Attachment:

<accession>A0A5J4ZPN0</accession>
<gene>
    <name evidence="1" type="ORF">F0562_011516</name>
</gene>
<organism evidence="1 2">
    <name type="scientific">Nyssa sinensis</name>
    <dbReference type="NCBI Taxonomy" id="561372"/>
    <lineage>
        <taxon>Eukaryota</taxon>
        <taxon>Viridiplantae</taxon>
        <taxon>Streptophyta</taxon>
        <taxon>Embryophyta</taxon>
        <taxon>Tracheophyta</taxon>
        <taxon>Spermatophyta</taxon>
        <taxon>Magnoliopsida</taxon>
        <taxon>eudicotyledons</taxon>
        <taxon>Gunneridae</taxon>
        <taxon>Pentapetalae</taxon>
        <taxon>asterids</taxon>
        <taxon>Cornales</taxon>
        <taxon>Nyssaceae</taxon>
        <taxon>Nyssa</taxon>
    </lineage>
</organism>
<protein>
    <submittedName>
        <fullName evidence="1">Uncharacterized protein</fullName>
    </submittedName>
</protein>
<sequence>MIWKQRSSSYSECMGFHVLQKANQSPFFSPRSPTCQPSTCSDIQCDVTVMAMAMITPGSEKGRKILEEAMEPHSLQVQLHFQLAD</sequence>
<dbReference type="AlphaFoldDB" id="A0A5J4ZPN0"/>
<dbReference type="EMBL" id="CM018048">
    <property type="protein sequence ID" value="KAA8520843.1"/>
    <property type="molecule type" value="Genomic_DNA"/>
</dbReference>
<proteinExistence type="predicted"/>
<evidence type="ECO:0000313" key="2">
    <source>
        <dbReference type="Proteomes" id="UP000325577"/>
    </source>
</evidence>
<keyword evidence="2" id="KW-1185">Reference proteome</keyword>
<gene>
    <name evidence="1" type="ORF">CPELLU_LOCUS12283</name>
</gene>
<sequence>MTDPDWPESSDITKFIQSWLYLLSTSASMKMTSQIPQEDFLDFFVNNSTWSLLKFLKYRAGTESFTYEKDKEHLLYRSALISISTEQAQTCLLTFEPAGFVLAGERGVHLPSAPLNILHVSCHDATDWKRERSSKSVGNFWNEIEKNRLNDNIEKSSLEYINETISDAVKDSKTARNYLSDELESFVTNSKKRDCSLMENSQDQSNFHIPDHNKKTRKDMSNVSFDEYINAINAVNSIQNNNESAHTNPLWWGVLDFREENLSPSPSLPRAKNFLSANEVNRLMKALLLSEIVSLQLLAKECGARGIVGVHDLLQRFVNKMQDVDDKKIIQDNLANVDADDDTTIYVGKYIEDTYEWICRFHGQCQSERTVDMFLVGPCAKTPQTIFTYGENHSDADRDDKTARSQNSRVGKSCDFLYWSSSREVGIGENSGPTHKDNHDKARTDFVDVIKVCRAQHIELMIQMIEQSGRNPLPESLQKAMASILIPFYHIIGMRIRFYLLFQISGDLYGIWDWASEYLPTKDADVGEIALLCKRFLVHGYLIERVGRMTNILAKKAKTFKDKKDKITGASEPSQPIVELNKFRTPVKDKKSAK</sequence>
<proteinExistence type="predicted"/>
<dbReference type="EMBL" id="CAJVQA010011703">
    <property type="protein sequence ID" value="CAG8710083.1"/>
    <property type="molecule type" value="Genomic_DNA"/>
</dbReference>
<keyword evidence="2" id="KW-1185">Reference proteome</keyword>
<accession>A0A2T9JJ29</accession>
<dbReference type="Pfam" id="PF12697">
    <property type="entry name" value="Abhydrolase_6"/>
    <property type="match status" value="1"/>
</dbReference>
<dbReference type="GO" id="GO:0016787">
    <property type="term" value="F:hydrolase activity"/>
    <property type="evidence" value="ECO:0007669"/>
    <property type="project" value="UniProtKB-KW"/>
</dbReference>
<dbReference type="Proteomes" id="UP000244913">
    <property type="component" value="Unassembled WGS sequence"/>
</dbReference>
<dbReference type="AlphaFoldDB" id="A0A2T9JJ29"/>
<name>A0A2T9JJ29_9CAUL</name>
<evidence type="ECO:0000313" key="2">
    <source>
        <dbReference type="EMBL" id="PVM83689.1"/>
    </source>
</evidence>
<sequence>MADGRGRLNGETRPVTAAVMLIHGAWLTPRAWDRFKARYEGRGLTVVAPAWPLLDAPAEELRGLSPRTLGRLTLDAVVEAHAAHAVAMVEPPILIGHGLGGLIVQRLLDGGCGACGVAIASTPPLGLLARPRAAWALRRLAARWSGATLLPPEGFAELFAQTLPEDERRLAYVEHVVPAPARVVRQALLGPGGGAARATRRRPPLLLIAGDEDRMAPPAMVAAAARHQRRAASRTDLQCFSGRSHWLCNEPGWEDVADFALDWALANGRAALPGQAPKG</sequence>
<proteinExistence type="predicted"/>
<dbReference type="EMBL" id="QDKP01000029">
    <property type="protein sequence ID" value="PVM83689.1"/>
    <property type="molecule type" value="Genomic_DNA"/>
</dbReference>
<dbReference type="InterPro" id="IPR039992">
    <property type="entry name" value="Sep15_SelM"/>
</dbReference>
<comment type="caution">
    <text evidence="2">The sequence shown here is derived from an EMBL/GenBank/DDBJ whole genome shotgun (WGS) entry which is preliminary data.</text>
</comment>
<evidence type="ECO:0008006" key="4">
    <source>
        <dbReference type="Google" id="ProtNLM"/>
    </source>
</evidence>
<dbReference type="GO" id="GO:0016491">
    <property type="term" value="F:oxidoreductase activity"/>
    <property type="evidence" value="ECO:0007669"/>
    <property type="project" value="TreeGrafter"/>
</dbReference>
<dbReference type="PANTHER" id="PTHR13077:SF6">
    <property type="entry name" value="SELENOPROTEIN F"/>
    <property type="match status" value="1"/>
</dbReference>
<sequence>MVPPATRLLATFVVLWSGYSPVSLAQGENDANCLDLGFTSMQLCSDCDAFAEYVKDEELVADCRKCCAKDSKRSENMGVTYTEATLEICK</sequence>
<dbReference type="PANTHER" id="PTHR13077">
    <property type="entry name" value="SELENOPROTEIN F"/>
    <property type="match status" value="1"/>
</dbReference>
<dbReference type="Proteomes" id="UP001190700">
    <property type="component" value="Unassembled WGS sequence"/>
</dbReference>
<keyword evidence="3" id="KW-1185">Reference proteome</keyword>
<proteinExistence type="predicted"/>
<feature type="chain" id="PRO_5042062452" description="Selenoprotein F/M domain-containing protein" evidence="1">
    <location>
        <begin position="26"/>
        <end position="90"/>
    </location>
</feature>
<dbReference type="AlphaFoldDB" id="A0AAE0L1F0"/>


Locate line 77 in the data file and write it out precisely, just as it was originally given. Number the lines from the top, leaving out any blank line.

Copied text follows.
    <property type="molecule type" value="Genomic_DNA"/>